Baca Wants Judge in Obstruction Case DQ’d

     LOS ANGELES (CN) – Former LA County Sheriff Leroy Baca says he will not get a fair trial on charges he obstructed an investigation into jailhouse abuses because a federal judge is already convinced of his guilt and media coverage has prejudiced him.
     The court on Tuesday referred Baca’s motion to disqualify U.S. District Judge Percy Anderson to Judge Michael Fitzgerald, following two other motions filed Monday by the retired sheriff’s attorney Nathan Hochman.
     The trial is set for Dec. 6. But Baca has asked that his case be tried in another courthouse, arguing he has been prejudiced by media coverage of the case. He wants the case moved to another district or to either Riverside or Orange counties.
     Baca has also asked the court to recuse prosecutor Brandon Fox. Baca says that he intends to call the prosecutor as a witness to talk about the April 2013 interview in which Baca allegedly lied to prosecutors.
     This year, Baca agreed to plead guilty to making a false statement, based on statements he made in the interview with Fox. But in August, Baca withdrew his guilty plea after Anderson said the government’s recommendation of a six-month sentence was too lenient.
     “All Mr. Baca wants is a fair trial that has a fair judge, a fair prosecutor and a fair jury,” Hochman said in a phone interview on Tuesday. “If he receives that fair trial he believes that he will prevail.”
     The U.S. Attorney’s Office in Los Angeles declined to comment.
     In his motion to disqualify Anderson, Baca questions the judge’s impartiality based on comments made at a July sentencing hearing in which the judge accused Baca of being part of a “wide-ranging conspiracy” that obstructed an FBI investigation into civil rights abuses at two jails.
     Anderson said at the hearing that it was “one thing” to lie to prosecutors but “it’s another thing entirely, as the evidence has shown, where the chief law enforcement officer of the County of Los Angeles is involved in a wide-ranging conspiracy to cover up abuse and corruption occurring in the Men’s Central Jail.”
     The judge said that Baca had, in his judgment, taken part in a “broad-ranging conspiracy to obstruct justice that included hiding an inmate from the grand jury, altering records, witness tampering, and threatening an FBI agent.”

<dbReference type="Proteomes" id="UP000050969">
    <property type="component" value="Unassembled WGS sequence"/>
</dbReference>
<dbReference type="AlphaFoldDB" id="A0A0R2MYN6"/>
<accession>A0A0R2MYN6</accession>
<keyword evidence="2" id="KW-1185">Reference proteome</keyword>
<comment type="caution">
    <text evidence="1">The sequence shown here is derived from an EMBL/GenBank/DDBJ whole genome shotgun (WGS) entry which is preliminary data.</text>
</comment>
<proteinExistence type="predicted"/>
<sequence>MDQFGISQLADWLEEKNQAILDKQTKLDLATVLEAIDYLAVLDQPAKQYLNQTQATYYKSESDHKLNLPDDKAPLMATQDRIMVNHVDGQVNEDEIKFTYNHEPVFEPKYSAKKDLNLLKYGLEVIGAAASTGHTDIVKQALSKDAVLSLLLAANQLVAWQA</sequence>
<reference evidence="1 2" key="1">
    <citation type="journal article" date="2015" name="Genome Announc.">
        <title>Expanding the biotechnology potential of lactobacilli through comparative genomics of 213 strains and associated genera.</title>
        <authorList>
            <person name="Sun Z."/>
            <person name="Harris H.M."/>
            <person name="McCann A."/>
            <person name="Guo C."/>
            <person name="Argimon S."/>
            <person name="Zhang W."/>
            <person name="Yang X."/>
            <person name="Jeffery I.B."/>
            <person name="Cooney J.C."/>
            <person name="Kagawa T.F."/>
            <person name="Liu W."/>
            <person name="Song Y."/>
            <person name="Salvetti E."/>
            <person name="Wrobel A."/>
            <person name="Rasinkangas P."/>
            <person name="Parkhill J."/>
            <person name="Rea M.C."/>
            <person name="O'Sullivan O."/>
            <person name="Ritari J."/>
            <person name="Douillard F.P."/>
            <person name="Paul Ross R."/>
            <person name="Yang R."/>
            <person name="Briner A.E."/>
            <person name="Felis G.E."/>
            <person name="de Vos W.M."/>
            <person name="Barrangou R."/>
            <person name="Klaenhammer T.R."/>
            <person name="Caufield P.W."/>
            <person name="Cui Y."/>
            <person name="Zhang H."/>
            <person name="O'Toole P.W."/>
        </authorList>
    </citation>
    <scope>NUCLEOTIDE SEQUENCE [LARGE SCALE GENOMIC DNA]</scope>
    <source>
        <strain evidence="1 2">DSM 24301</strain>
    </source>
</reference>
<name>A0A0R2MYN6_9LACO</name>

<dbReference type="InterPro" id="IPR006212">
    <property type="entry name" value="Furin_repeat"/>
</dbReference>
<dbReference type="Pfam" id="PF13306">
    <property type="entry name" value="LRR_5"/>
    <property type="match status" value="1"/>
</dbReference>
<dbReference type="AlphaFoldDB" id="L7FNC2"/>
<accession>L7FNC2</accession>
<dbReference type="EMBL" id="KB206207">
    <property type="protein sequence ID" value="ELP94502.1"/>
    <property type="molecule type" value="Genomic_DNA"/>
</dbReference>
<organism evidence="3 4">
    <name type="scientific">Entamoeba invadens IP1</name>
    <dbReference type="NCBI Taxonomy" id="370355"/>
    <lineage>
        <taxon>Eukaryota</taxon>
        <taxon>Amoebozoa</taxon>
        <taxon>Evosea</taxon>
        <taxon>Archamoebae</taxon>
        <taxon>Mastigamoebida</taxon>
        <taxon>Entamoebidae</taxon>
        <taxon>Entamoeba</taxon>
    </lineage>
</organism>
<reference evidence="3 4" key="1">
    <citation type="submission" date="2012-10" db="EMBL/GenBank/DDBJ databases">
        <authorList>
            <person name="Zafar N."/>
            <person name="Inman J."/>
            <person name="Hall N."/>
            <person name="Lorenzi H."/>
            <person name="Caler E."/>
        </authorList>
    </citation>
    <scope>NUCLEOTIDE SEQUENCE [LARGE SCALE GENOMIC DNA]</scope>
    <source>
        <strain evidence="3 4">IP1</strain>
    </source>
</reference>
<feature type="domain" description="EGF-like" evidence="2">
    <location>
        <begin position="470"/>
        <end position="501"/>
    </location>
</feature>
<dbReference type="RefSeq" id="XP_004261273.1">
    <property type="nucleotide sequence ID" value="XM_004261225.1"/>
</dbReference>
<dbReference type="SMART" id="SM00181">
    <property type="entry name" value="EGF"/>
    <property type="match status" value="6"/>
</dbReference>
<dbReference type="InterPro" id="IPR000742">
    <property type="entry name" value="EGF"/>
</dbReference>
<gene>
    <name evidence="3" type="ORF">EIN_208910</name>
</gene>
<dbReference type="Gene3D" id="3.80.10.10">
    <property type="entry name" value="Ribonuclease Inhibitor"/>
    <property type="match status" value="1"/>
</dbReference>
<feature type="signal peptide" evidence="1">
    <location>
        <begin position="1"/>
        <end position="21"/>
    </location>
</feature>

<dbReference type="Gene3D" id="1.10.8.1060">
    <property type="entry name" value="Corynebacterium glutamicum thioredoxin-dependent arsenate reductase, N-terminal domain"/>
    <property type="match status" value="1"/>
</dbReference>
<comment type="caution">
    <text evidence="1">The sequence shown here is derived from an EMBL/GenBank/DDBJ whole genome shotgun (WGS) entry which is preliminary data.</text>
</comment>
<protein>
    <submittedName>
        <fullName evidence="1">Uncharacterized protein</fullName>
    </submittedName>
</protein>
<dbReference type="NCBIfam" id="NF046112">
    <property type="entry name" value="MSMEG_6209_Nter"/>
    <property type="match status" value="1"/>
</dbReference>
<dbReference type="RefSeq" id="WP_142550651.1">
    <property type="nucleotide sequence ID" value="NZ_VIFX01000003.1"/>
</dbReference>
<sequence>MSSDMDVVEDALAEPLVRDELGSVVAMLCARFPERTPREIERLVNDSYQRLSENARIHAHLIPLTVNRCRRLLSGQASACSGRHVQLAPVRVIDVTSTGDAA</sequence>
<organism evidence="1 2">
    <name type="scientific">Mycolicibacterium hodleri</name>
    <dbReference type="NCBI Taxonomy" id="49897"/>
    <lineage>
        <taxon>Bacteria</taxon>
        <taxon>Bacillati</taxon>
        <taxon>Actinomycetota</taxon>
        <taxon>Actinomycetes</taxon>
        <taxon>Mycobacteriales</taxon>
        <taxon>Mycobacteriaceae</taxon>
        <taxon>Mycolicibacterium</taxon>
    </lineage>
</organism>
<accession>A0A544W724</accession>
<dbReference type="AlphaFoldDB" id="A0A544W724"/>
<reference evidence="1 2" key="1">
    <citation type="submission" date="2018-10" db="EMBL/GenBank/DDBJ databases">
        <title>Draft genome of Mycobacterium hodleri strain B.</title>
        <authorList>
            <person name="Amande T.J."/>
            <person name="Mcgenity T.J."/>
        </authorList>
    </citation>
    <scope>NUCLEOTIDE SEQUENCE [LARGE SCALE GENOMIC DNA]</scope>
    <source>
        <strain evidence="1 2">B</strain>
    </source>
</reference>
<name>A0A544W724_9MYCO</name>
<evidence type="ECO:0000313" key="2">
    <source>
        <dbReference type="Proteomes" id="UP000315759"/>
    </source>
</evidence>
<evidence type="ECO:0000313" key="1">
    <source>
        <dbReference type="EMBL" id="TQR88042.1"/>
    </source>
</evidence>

Prosecutors had told the court that in contrast to other officials charged in the scheme, Baca’s intent was “not as clear” and there is nothing in the evidentiary record before Anderson that showed he was culpable for conspiracy or obstruction, Baca says.
     “Stated differently, the court has already convicted Mr. Baca of the conspiracy and obstruction of justice charges that were not before it on July 18, 2016, but which the government added in the first superseding indictment weeks later,” Baca says in his motion.
     Anderson’s predetermined view of the case is consistent with his role as part of the blue-ribbon panel that was highly critical of LAPD officials after the Rodney King beating in 1991, Baca says in a footnote.
     If a federal jury finds Baca guilty, he faces a maximum of five years in prison on the conspiracy charge, 10 years for obstruction and up to five years in prison for making a false statement.
     Baca is accused of participating in a conspiracy to hide FBI informant Anthony Brown from investigators after an FBI phone was found in his jail cell.
     In August 2011, Baca asked Undersheriff Paul Tanaka to investigate how the phone had ended up with Brown. The following month, Baca instructed officials to “do everything but put handcuffs” on FBI agent Leah Marx, who was investigating the case, prosecutors say.
     Baca says he has early-onset Alzheimer’s. He intends to use the diagnosis as a defense during the trial.
     Twenty current or former Los Angeles County Sheriff’s Department officials have been convicted in connection with the crimes, according to federal prosecutors.
     In June, Tanaka was sentenced to five years in prison after a jury trial.

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